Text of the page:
A number of these repellents are directly applied to the skin, for example in the form of creams, lotions or sprays. However, the problem is that they are easily washed off or decomposed by perspiration and thus quickly lose their effectiveness and only products which are sufficiently dematologically compatible and toxicologically safe can be considered at all for this particular application. Accordingly, the particularly effective natural chrysanthemum extracts, such as pyrethrum for example, are generally ruled out for these reasons because they are hydrolyzed by water and decomposed by sunlight.

An alternative to topical application is to finish textiles with insect repellents. The repellents are generally applied by impregnation. In practice, however, this is far from efficient. When applied to panty hose for example, the quantity of active component is so small in view of the broad mesh material that the repellent effect per se is already inadequate. With closer-mesh textiles, i.e. slacks, shirts, T-shirts, and also, for example, awnings, mosquito and camouflage nets, the active component is very quickly washed out or is not available at all to repel insects because it is absorbed by the fibers. Another disadvantage is that direct application to the fibers or textiles involves large amounts of active components which imposes particular demands from the safety-at-work perspective.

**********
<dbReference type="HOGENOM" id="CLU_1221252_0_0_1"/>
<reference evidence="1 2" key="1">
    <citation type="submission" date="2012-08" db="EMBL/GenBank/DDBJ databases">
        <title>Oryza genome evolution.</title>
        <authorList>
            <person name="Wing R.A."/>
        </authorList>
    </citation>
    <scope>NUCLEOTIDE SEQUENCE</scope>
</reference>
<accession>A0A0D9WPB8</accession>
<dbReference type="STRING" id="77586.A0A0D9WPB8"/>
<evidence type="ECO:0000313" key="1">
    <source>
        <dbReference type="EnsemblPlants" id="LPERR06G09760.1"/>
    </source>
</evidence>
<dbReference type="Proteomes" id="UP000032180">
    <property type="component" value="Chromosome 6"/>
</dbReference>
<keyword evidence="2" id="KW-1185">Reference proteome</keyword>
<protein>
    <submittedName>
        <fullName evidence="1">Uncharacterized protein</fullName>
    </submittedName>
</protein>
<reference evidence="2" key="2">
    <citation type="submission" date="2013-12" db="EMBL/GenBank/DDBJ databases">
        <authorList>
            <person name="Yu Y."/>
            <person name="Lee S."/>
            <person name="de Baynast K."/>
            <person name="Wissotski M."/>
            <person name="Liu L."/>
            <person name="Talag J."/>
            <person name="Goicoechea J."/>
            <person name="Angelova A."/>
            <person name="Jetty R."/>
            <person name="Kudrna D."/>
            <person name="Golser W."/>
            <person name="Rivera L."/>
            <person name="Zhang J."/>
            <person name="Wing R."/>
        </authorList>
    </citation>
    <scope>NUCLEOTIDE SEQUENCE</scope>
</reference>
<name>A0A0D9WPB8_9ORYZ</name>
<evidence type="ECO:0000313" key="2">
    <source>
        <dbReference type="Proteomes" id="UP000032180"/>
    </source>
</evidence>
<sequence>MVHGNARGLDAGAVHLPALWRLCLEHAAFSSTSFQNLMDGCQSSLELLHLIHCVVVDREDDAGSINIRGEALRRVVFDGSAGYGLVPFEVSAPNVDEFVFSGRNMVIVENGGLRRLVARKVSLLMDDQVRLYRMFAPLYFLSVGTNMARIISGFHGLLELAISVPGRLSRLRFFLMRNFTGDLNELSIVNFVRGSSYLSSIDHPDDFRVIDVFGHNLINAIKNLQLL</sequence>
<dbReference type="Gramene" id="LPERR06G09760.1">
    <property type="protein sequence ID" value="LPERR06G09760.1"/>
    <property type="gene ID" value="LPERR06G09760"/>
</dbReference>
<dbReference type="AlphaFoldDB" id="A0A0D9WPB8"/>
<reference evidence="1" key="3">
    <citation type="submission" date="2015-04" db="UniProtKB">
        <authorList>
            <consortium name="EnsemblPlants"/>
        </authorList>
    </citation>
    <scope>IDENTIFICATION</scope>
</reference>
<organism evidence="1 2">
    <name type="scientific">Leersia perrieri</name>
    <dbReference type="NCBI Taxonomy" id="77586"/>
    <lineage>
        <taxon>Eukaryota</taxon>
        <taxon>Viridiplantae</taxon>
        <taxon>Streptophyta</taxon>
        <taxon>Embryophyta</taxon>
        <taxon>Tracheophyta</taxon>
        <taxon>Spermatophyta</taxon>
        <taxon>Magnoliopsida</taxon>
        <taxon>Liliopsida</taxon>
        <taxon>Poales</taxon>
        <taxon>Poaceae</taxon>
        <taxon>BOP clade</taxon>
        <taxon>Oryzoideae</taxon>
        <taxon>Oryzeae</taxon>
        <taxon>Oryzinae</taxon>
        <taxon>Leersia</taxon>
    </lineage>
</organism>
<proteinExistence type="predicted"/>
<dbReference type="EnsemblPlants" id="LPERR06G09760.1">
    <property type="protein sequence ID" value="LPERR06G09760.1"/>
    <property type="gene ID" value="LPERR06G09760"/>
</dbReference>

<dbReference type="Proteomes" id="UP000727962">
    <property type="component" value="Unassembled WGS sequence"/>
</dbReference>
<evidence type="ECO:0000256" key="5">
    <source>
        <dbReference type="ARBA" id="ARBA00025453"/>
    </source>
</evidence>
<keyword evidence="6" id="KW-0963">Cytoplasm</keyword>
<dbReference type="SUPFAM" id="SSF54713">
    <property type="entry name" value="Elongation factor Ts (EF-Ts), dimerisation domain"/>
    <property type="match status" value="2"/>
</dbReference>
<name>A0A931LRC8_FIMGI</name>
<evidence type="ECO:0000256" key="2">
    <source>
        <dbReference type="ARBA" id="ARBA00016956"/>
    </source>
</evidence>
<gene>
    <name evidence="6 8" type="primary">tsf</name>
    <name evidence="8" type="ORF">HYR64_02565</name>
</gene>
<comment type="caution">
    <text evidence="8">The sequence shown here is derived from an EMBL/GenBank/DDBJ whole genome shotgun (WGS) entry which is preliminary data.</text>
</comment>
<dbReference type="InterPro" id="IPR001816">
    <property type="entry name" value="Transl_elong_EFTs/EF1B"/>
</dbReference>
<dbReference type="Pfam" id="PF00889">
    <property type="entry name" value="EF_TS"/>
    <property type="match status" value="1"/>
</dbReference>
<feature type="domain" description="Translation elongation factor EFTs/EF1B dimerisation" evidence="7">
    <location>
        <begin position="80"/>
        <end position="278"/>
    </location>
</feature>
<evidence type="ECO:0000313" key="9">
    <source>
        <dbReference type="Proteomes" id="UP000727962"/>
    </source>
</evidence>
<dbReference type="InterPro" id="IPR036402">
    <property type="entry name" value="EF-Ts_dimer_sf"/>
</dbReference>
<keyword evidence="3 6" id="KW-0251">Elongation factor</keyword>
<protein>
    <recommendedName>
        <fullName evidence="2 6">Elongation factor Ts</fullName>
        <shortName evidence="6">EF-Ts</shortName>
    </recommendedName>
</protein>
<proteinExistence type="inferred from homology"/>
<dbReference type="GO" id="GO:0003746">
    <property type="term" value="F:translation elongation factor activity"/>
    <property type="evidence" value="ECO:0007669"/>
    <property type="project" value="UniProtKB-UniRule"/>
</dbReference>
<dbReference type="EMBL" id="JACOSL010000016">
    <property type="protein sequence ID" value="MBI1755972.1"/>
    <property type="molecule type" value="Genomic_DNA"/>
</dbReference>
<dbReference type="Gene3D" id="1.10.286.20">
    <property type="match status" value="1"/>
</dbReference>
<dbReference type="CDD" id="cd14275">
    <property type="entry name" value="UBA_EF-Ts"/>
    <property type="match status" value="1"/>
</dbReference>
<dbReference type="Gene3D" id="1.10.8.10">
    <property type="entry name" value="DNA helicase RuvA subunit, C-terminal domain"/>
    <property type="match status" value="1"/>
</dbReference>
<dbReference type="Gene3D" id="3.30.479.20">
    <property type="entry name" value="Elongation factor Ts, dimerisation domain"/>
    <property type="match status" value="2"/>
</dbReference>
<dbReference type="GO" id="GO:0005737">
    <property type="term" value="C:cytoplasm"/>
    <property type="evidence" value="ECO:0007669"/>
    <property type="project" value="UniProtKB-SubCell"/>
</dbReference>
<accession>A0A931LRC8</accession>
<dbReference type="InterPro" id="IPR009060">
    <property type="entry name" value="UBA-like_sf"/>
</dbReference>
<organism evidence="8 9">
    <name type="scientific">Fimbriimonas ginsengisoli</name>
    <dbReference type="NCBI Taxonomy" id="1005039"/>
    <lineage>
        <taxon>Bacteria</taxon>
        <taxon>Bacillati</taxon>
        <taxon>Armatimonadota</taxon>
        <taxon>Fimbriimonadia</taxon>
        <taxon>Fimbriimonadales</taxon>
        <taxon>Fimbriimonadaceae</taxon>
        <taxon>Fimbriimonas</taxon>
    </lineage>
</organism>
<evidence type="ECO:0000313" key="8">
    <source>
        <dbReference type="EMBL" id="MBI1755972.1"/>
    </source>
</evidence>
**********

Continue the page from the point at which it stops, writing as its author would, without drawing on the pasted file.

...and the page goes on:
Reference is made in this connection to U.S. Pat. No. 5,229,122 (Burroughs) which relates to mixtures of encapsulated and non-encapsulated pyrethroid active components which are used to treat wood, materials and buildings. EP 1359247 B1 (Cognis) discloses sheet-form textiles finished with microencapsulated cosmetic active components and binders.

Now, the complex problem addressed by the present invention was to apply insecticides and insect repellents, hereinafter noted collectively as insect repellents, to textiles in such a form that the repellents would actually be available to repel insects, i.e. would not be absorbed by the fibers and, on the other hand, would remain effective for a sufficiently long period, i.e. would withstand a sufficiently large number of washings without being washed out. At the same time, the form of application would ensure that the active components were protected against chemical or physical decomposition. Finally, the form of application would ensure that there would be a sufficient resistance to organic solvents, such as hexane for example, in which pyrethroids in particular are readily soluble.